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This program is designed to assist primary students who are challenged by the acquisition of reading skills or older students with continued reading difficulties. The program helps students increase their decoding skills and phonological awareness. Lack of phonemic awareness is the most powerful determinant of the likelihood of failure to read (Adams, 1990).
Students with reading difficulty often have lower levels of phonological and phonemic awareness than their classmates. When students express frustration or difficulty with reading, or avoid the task, it is often a sign of a deficit in lower-level reading skills.
As many as 31 percent of students who enter kindergarten with ADHD will have difficulty learning to read. Many students with learning disabilities have deficiencies in their ability to process phonological information. Thus, they do not readily learn how to relate letters of the alphabet to the sounds of language (Lyon, 1995). Some 80–90 percent of students with learning disabilities are reported to exhibit significant difficulty with reading (Kavale and Reese, 1992; Lerner, 1989; Lyon et al., 2001). High school students with diagnosed learning disabilities have lower literacy levels than students without disabilities (National Assessment of Educational Progress, 2010). A significant number of college students with learning disabilities demonstrate reading underachievement as a result of their disabilities, influencing both their school and work outcomes (Bruck, 1992; Gregg, 2009; Gregg et al., 2002; Shaywitz et al., 2003).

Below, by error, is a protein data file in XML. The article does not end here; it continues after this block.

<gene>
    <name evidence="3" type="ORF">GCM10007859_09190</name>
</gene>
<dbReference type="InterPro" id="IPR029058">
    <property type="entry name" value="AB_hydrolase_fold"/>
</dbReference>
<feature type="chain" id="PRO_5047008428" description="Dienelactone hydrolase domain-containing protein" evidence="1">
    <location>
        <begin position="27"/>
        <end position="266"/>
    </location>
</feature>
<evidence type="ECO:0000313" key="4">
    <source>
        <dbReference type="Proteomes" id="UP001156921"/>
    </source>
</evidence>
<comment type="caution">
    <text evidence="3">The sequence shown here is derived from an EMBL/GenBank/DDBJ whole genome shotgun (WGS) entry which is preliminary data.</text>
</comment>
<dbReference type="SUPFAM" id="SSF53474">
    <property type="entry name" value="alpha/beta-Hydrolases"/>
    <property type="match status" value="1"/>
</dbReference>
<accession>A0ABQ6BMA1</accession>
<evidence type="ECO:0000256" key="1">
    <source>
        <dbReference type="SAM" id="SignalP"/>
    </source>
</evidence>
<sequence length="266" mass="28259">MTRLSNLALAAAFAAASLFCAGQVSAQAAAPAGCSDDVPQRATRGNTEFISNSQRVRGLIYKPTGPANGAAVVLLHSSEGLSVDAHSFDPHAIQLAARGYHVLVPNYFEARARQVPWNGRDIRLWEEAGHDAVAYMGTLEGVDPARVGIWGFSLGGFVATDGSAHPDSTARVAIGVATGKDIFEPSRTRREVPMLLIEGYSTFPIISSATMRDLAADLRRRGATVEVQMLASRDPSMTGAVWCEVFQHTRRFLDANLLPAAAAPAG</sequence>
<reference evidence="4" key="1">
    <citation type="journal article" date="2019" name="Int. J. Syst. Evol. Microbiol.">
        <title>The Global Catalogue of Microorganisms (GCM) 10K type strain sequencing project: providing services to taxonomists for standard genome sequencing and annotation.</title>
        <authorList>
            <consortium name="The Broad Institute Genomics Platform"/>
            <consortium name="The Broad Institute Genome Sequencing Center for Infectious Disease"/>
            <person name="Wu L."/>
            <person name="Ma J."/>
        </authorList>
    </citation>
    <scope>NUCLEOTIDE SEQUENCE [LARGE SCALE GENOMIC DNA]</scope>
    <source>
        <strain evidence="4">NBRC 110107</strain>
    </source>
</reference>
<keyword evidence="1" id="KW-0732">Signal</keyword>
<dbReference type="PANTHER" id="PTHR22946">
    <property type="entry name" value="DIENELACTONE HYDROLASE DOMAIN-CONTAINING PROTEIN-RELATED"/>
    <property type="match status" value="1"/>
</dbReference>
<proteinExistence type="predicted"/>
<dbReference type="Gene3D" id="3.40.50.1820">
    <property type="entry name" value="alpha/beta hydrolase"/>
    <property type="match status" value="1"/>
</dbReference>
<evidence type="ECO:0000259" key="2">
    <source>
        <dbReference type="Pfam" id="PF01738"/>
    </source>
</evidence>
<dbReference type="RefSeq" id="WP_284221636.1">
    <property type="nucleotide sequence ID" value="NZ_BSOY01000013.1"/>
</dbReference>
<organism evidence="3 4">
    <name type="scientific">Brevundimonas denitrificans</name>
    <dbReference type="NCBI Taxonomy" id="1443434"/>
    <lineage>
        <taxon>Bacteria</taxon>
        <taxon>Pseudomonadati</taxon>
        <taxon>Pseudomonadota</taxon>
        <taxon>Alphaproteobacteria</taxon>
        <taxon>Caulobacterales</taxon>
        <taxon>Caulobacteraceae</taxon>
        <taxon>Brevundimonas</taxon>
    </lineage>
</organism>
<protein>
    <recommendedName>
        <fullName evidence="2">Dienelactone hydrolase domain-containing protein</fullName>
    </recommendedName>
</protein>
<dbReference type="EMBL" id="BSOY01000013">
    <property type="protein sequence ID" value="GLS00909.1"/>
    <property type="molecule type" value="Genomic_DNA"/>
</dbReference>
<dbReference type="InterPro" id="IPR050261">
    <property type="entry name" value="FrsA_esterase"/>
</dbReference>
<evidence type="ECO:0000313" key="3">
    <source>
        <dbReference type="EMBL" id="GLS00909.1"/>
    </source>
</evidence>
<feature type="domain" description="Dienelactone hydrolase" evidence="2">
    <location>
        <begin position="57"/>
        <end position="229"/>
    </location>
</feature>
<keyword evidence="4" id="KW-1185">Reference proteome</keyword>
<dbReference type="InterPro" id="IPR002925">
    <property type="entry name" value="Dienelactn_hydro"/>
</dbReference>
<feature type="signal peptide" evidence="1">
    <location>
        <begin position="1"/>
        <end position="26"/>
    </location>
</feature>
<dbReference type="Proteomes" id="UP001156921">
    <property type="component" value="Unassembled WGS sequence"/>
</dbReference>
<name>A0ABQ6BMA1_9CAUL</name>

Students from culturally diverse backgrounds may have particular difficulties with phonological awareness. Exposure to language at home, reading at an early age, and dialect, all affect the ability of students to understand the phonological distinctions on which the English language is built.
Neurocognitive research shows that the plasticity (change) of the brain in response to interventions for struggling readers extends into young adulthood. Phonological awareness instruction and intervention can improve the phonological awareness and word decoding skills of older students.
Initial problems in reading usually do not disappear without intensive intervention and individualized tutoring, without which the deficit will remain. The WISE READING® Remediation Program, based on the doctoral research approach of Nancy Wise, delivers phonological and phonemic awareness for struggling readers.
Students work with trained WISE READING® Remediation instructors in a 60-minute, one-to-one format. The program is delivered over six consecutive weeks. To ensure adherence to the science of the program, students meet with their instructor three times per week. Prior to the commencement of the program, and at the end of the 18 hours, students will undergo a reading assessment aimed at identifying gaps in their pre-reading skills and providing the instructor, student, and family with a record of student improvement.